ST. PAUL, Minn. (AP) — A new audit says data errors in a state computer system designed to streamline enrollment for Medicaid and MinnesotaCare has cost the state $76 million in federal funding.
The Office of the Legislative Auditor says the state needs to do a better job preventing errors caused by the system and should better monitor who has access to sensitive data.READ MORE: Southern Minnesota Man Arrested After Standoff
The system, known as the Minnesota Eligibility Technology System, or METS, has cost $432 million since it was launched in late 2013, a local news outlet reported. It’s used by county and tribal workers who enroll people for the Medicaid program that covers 1.1 million Minnesotans.READ MORE: Kyle Williams Charged With Murder In Kelly Kocurek's Death By Strangulation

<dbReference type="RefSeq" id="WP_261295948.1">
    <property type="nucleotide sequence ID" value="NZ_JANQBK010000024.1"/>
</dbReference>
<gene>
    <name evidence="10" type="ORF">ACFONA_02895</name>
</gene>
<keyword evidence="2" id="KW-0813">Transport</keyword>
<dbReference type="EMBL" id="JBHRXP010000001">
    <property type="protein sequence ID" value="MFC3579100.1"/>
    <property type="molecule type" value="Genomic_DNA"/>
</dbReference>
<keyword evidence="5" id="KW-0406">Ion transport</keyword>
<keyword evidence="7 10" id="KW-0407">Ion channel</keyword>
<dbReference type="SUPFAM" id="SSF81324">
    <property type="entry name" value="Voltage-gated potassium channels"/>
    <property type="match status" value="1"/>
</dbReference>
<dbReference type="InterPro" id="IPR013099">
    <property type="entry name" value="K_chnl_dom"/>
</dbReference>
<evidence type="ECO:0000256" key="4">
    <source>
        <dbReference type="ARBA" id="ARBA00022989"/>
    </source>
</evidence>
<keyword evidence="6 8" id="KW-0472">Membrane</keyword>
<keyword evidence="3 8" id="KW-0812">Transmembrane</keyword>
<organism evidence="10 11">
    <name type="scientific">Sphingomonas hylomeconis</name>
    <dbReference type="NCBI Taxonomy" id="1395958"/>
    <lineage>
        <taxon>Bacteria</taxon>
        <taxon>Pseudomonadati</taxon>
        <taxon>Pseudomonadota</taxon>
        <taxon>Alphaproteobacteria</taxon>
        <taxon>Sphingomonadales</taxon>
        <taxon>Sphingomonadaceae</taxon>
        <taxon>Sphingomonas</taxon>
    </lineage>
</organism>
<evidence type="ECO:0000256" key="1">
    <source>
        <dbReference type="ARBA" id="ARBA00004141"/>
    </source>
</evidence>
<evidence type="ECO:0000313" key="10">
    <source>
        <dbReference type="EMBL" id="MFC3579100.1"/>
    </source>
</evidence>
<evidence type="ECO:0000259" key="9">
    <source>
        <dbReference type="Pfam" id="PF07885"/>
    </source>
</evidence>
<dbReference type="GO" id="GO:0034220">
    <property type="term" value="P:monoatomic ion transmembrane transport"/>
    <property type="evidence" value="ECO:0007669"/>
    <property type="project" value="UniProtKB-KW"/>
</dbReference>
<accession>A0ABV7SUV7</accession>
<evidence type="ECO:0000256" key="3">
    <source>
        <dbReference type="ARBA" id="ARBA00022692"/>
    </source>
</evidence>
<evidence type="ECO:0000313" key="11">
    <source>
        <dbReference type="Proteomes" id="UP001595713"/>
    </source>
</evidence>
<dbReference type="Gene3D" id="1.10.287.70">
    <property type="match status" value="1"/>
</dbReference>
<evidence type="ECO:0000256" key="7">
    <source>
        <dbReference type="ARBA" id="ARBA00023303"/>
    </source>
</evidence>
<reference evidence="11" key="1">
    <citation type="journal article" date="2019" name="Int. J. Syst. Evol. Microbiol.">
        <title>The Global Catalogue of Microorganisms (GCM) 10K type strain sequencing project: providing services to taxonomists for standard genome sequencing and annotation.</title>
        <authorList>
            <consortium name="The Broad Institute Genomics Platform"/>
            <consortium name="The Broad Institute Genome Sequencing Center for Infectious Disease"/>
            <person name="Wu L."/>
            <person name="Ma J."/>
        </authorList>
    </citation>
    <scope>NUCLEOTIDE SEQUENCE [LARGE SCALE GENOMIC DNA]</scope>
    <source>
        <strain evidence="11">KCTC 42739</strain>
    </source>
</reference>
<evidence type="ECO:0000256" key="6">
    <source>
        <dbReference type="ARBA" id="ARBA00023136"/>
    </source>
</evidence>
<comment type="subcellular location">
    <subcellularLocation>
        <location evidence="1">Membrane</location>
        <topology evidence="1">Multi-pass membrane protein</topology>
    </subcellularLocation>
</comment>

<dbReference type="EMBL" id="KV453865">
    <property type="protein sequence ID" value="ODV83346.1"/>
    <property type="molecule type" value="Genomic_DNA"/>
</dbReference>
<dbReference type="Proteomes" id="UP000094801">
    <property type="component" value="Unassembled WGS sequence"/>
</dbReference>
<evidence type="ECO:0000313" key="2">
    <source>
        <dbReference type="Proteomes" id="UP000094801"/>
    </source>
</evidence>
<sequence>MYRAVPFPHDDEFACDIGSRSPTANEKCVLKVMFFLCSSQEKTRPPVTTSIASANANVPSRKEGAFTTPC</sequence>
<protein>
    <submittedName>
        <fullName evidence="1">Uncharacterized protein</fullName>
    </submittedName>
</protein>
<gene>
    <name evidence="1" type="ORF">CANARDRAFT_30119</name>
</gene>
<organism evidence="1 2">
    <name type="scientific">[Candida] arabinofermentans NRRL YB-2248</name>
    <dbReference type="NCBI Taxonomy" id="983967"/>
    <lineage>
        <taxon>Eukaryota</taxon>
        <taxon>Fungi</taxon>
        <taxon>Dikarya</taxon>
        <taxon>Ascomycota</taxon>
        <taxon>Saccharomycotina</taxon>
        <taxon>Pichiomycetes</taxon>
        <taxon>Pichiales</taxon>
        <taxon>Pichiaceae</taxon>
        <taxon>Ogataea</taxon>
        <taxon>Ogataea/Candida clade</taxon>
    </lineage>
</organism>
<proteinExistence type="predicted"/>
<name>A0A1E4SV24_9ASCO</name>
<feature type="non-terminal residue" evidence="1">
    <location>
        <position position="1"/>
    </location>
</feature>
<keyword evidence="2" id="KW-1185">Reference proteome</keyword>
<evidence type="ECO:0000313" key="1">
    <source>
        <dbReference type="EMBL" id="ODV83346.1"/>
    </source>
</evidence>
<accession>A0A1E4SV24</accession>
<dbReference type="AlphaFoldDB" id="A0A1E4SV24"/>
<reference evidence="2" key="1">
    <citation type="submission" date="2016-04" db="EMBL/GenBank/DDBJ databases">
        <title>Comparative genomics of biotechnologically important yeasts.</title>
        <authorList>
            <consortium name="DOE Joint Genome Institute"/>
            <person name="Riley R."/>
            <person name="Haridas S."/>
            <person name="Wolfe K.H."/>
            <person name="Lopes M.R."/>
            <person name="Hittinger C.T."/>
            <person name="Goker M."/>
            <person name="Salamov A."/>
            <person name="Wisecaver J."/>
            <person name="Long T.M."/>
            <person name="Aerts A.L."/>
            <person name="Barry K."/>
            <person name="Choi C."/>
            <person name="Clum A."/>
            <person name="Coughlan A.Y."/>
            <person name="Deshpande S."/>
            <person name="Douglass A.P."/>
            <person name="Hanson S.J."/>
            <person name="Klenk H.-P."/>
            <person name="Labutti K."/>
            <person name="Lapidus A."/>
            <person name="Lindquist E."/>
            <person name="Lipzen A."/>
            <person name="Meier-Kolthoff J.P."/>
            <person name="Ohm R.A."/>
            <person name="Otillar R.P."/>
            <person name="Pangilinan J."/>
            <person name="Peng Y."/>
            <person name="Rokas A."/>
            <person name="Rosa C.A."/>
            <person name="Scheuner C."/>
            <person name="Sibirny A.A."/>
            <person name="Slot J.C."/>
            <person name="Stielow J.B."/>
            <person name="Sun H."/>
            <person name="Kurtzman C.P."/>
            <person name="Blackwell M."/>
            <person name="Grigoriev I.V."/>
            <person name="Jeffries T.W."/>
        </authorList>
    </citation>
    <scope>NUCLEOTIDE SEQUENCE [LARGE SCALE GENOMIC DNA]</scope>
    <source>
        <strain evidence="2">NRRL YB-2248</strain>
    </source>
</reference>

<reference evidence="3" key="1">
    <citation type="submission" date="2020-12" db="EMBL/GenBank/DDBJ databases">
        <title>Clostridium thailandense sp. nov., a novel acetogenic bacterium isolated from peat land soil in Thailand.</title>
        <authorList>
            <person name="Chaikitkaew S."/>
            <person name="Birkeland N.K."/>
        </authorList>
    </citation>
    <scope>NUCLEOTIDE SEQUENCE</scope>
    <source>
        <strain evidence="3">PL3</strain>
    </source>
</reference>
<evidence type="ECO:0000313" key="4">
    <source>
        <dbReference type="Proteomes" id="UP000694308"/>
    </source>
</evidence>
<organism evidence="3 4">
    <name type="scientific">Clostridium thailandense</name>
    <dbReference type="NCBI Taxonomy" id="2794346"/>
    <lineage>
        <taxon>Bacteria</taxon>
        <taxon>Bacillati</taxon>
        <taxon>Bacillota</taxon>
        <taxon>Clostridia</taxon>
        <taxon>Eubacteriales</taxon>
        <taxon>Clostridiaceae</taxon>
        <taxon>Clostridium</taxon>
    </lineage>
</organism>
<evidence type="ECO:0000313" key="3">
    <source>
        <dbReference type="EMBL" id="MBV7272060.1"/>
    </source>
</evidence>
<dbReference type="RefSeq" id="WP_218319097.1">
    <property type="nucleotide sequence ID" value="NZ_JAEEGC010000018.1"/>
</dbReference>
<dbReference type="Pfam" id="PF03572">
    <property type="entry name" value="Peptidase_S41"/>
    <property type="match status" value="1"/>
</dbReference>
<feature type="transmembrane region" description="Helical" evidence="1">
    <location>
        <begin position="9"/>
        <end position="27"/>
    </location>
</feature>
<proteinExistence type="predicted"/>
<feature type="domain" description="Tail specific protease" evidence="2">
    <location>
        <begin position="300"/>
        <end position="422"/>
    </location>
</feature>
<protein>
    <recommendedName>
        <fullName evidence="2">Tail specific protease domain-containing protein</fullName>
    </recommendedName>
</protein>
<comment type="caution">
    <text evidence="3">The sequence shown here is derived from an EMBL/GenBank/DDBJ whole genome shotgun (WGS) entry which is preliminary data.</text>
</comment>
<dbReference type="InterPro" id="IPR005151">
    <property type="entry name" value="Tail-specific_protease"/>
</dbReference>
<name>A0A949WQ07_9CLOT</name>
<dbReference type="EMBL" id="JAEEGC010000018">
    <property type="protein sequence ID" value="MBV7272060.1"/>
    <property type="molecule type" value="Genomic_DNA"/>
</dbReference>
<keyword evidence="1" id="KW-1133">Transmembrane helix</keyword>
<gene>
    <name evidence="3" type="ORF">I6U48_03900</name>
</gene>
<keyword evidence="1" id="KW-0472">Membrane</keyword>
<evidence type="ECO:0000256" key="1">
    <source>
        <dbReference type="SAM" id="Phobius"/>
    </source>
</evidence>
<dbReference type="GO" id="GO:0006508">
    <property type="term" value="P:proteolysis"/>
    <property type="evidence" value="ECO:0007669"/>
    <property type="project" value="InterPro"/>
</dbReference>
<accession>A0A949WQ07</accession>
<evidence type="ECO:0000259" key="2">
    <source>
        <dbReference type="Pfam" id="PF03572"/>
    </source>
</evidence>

It is used by county and tribal workers who enroll people for the Medicaid program that covers 1.1 million Minnesotans. METS collects information from applicants and is supposed to verify eligibility criteria such as income and citizenship against state and federal databases.
But the audit said problems with the system sometimes cause it to short-circuit the verification process, resulting in a manual review by a county or tribal employee.MORE NEWS: 'What Are The Odds?': Mountain Biker's Life Saved By Off-Duty Doctor On Minnesota Trail
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